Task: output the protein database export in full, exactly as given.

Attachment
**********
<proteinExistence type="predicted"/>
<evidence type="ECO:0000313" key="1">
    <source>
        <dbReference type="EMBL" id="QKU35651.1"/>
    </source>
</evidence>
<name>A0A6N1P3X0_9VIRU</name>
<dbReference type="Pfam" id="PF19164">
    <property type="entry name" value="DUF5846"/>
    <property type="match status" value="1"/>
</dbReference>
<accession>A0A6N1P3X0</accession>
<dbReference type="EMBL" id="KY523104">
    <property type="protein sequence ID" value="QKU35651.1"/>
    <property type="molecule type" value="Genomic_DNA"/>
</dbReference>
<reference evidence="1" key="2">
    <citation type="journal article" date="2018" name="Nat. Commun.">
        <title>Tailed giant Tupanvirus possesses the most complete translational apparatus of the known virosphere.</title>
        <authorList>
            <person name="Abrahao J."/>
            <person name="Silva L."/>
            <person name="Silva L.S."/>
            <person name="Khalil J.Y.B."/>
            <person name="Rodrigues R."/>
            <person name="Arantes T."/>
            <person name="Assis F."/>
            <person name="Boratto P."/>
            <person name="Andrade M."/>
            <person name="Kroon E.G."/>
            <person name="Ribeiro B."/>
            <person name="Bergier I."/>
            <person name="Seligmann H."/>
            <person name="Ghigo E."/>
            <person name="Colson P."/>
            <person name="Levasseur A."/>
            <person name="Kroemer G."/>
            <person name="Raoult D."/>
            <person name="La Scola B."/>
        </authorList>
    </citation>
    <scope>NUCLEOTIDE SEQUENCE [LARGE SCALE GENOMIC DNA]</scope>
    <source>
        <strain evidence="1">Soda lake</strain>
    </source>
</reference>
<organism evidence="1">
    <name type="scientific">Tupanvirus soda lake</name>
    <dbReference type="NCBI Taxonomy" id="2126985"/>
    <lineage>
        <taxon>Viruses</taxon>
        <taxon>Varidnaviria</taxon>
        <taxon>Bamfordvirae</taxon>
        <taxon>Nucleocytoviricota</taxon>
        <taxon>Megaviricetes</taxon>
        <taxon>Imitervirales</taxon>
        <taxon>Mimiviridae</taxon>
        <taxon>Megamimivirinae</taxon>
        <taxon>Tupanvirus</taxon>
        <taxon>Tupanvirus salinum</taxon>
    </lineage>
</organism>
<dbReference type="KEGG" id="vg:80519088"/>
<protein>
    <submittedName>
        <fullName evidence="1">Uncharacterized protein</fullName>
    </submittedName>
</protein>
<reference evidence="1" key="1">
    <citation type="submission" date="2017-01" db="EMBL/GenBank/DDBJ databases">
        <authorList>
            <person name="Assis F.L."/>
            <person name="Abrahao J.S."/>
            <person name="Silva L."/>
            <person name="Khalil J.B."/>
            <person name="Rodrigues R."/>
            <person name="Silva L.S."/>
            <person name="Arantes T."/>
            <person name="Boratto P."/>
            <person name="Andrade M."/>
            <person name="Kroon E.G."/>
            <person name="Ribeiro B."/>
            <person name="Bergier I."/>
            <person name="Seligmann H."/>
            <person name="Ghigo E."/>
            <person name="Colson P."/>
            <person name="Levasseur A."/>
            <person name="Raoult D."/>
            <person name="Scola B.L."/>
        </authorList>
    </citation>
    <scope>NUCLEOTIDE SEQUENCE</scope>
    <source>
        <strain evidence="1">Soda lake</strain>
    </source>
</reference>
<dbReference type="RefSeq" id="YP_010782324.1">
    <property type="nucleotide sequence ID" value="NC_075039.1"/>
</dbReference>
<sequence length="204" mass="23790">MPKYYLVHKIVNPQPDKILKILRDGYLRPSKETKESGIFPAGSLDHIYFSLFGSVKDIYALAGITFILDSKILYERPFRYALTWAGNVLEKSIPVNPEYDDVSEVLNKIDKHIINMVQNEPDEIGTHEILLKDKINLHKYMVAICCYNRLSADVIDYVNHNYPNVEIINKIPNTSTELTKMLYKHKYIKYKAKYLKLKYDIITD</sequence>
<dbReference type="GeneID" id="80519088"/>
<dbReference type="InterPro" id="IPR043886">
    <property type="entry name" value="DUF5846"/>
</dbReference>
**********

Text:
<proteinExistence type="predicted"/>
<evidence type="ECO:0000313" key="1">
    <source>
        <dbReference type="EMBL" id="QKU35651.1"/>
    </source>
</evidence>
<name>A0A6N1P3X0_9VIRU</name>
<dbReference type="Pfam" id="PF19164">
    <property type="entry name" value="DUF5846"/>
    <property type="match status" value="1"/>
</dbReference>
<accession>A0A6N1P3X0</accession>
<dbReference type="EMBL" id="KY523104">
    <property type="protein sequence ID" value="QKU35651.1"/>
    <property type="molecule type" value="Genomic_DNA"/>
</dbReference>
<reference evidence="1" key="2">
    <citation type="journal article" date="2018" name="Nat. Commun.">
        <title>Tailed giant Tupanvirus possesses the most complete translational apparatus of the known virosphere.</title>
        <authorList>
            <person name="Abrahao J."/>
            <person name="Silva L."/>
            <person name="Silva L.S."/>
            <person name="Khalil J.Y.B."/>
            <person name="Rodrigues R."/>
            <person name="Arantes T."/>
            <person name="Assis F."/>
            <person name="Boratto P."/>
            <person name="Andrade M."/>
            <person name="Kroon E.G."/>
            <person name="Ribeiro B."/>
            <person name="Bergier I."/>
            <person name="Seligmann H."/>
            <person name="Ghigo E."/>
            <person name="Colson P."/>
            <person name="Levasseur A."/>
            <person name="Kroemer G."/>
            <person name="Raoult D."/>
            <person name="La Scola B."/>
        </authorList>
    </citation>
    <scope>NUCLEOTIDE SEQUENCE [LARGE SCALE GENOMIC DNA]</scope>
    <source>
        <strain evidence="1">Soda lake</strain>
    </source>
</reference>
<organism evidence="1">
    <name type="scientific">Tupanvirus soda lake</name>
    <dbReference type="NCBI Taxonomy" id="2126985"/>
    <lineage>
        <taxon>Viruses</taxon>
        <taxon>Varidnaviria</taxon>
        <taxon>Bamfordvirae</taxon>
        <taxon>Nucleocytoviricota</taxon>
        <taxon>Megaviricetes</taxon>
        <taxon>Imitervirales</taxon>
        <taxon>Mimiviridae</taxon>
        <taxon>Megamimivirinae</taxon>
        <taxon>Tupanvirus</taxon>
        <taxon>Tupanvirus salinum</taxon>
    </lineage>
</organism>
<dbReference type="KEGG" id="vg:80519088"/>
<protein>
    <submittedName>
        <fullName evidence="1">Uncharacterized protein</fullName>
    </submittedName>
</protein>
<reference evidence="1" key="1">
    <citation type="submission" date="2017-01" db="EMBL/GenBank/DDBJ databases">
        <authorList>
            <person name="Assis F.L."/>
            <person name="Abrahao J.S."/>
            <person name="Silva L."/>
            <person name="Khalil J.B."/>
            <person name="Rodrigues R."/>
            <person name="Silva L.S."/>
            <person name="Arantes T."/>
            <person name="Boratto P."/>
            <person name="Andrade M."/>
            <person name="Kroon E.G."/>
            <person name="Ribeiro B."/>
            <person name="Bergier I."/>
            <person name="Seligmann H."/>
            <person name="Ghigo E."/>
            <person name="Colson P."/>
            <person name="Levasseur A."/>
            <person name="Raoult D."/>
            <person name="Scola B.L."/>
        </authorList>
    </citation>
    <scope>NUCLEOTIDE SEQUENCE</scope>
    <source>
        <strain evidence="1">Soda lake</strain>
    </source>
</reference>
<dbReference type="RefSeq" id="YP_010782324.1">
    <property type="nucleotide sequence ID" value="NC_075039.1"/>
</dbReference>
<sequence length="204" mass="23790">MPKYYLVHKIVNPQPDKILKILRDGYLRPSKETKESGIFPAGSLDHIYFSLFGSVKDIYALAGITFILDSKILYERPFRYALTWAGNVLEKSIPVNPEYDDVSEVLNKIDKHIINMVQNEPDEIGTHEILLKDKINLHKYMVAICCYNRLSADVIDYVNHNYPNVEIINKIPNTSTELTKMLYKHKYIKYKAKYLKLKYDIITD</sequence>
<dbReference type="GeneID" id="80519088"/>
<dbReference type="InterPro" id="IPR043886">
    <property type="entry name" value="DUF5846"/>
</dbReference>